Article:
The Chinese economy this year is having quite a bit of headwinds, to say the least—so much so that debates are heating up
about whether Chinese President Xi Jinping is losing his grip on power and whether the party’s more pragmatic faction, led by Premier Li Keqiang, could steer the economy to a different direction. That makes a great time to take stock of the Chinese propaganda front and assess whether any talks of change are detected by our machine algorithm.
Old wine in an old bottle. Last quarter, we talked about Xi’s not altering the trajectory of his heavy-handed economic management. As we update the PCI-China to the first quarter of 2022
, where spikes indicate changes in propaganda (and potential changes in policy) and labels show actual policy moves, the lack of change is even more pronounced. The index is now at its lowest since 2014, the year after Xi came to power. The “common prosperity” last quarter may be old wine in a new bottle—without deviating from the existing policy—but there’s no new bottle this time around.
Figure: PCI-China, 1951 Q1 to 2022 Q1
Note: The PCI-China predicts if and when the Chinese government will change its policy priorities. A spike in the indicator signals a policy change, while a vertical bar marks the occurrence of a policy change labeled by the event.
What lies ahead? Granted, this update is based on the data up to the end of March and, hence, doesn’t include what has transpired in the second quarter like the disastrous Covid lockdowns in Shanghai and other major cities. But if Li and his pragmatic underlings are having a meaningful comeback, it will likely show in China’s propaganda apparatus. We’ll continue to keep tabs on that front and look forward to the next update after the end of June.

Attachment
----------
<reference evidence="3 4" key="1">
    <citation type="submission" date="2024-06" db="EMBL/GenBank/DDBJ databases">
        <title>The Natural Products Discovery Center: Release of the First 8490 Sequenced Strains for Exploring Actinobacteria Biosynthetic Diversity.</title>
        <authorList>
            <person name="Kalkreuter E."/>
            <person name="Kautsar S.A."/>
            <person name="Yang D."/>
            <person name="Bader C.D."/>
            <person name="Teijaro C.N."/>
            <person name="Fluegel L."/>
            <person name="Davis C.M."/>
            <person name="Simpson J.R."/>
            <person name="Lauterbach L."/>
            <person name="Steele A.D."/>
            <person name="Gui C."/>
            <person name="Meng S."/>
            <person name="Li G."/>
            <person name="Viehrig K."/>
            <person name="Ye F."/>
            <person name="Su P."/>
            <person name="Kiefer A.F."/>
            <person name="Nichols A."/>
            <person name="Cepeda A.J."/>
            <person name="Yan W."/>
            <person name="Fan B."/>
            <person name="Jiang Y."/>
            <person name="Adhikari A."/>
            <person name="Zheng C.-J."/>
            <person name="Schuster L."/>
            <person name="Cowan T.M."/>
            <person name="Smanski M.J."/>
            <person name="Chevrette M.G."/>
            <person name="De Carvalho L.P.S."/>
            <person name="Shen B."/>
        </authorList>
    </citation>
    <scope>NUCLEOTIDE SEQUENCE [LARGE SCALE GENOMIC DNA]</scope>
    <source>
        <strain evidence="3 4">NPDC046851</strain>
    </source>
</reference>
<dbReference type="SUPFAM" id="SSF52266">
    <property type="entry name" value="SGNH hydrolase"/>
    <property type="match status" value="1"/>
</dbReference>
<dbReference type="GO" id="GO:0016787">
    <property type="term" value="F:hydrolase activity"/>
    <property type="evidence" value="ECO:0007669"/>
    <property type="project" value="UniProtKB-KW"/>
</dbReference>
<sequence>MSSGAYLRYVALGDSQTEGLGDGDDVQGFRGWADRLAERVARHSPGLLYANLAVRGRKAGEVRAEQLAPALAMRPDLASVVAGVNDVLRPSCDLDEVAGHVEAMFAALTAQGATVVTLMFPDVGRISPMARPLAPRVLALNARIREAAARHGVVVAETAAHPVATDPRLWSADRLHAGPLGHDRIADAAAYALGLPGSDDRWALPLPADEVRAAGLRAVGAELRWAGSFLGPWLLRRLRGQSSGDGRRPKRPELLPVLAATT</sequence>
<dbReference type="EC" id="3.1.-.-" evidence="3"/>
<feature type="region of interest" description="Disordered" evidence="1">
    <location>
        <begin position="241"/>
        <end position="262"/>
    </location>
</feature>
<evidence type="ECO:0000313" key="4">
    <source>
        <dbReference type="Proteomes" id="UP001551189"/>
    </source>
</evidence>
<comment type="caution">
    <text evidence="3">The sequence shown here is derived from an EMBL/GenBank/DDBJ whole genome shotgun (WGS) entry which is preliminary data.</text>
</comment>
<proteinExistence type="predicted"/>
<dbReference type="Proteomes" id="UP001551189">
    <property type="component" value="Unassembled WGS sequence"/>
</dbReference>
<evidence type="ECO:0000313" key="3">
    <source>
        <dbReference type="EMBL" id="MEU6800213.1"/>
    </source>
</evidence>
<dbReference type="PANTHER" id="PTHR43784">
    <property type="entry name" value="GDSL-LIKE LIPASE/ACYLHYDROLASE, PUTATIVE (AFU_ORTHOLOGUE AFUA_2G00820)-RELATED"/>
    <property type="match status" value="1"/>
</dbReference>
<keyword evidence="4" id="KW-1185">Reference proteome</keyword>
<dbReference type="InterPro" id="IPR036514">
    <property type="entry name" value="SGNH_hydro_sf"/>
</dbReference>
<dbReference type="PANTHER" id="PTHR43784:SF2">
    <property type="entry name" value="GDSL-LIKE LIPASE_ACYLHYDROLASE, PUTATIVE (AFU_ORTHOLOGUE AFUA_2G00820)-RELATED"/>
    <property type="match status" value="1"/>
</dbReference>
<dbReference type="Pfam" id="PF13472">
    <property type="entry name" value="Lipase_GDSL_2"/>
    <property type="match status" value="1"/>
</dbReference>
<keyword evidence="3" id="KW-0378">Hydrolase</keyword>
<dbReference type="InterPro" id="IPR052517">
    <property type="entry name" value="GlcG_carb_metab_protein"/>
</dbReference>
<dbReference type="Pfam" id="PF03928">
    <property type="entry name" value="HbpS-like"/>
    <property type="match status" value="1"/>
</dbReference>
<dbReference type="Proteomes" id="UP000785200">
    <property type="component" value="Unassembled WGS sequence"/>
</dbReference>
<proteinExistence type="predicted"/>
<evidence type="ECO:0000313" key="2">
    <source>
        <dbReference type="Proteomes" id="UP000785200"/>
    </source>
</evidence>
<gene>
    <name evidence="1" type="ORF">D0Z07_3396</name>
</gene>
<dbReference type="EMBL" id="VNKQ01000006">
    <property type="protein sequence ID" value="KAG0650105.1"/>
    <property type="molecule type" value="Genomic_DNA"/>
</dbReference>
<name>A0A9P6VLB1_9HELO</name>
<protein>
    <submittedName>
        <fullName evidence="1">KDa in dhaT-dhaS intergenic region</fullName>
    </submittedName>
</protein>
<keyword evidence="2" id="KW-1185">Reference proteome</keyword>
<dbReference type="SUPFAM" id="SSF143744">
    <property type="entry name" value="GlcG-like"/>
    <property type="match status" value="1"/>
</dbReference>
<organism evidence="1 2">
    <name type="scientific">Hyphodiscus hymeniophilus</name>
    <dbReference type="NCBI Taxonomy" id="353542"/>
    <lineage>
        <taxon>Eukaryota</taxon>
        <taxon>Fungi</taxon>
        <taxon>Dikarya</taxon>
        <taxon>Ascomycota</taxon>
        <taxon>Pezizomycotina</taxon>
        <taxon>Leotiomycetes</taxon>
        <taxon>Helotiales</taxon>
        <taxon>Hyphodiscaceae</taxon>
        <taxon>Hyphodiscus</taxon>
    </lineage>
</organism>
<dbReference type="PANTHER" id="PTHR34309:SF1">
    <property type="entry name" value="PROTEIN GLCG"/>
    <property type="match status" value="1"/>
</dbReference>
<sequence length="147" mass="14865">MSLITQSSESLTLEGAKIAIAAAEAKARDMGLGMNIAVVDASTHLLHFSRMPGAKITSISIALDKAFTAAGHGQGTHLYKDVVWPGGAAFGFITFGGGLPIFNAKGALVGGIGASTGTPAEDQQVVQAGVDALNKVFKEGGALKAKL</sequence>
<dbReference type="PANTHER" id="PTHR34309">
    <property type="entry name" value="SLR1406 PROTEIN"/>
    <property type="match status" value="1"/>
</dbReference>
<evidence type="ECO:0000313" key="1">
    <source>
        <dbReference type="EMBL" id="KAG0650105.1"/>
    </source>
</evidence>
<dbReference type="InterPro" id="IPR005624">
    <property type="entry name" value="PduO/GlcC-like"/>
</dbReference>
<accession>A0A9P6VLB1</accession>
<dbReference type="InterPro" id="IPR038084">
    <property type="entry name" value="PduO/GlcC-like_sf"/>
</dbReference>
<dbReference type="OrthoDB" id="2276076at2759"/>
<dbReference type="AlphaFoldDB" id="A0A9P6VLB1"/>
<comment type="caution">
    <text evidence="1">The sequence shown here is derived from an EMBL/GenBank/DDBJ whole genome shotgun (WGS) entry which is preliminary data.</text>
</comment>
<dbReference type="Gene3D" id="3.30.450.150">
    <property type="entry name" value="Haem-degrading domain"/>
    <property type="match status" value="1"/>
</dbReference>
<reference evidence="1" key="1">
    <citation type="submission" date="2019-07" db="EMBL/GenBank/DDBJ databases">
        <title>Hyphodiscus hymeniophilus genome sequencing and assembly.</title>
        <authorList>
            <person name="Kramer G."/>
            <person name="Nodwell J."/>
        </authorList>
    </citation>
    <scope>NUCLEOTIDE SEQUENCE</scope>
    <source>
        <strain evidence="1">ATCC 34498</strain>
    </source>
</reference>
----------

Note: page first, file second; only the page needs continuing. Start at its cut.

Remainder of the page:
PCI: The Origin Story
The PCI project is more than three years old now, but we hadn’t told the story about its origin until recently. Weifeng Zhong wrote in the Washington Examiner about the shock of his life when he learned about the Tiananmen Square massacre only after leaving mainland China for Hong Kong in 2006—17 years after the fact. It’s China’s propaganda apparatus that kept the truth from so many for so long, which inspired us to develop tools that can help us better analyze Chinese propaganda and understand the decision-making in such an otherwise opaque regime.
This month marks the 33rd anniversary of the tragic killing of freedom-lovers in Tiananmen Square. It’s important to remember history; it tells us much more than we think.
The open-sourced PCI projects are meant to crack a window to otherwise opaque political systems like China’s, so everyone can look inside—for free. You can find out more about our projects on the PCI website. Don’t hesitate to reach out!
Edited by Weifeng Zhong and Julian TszKin Chan.
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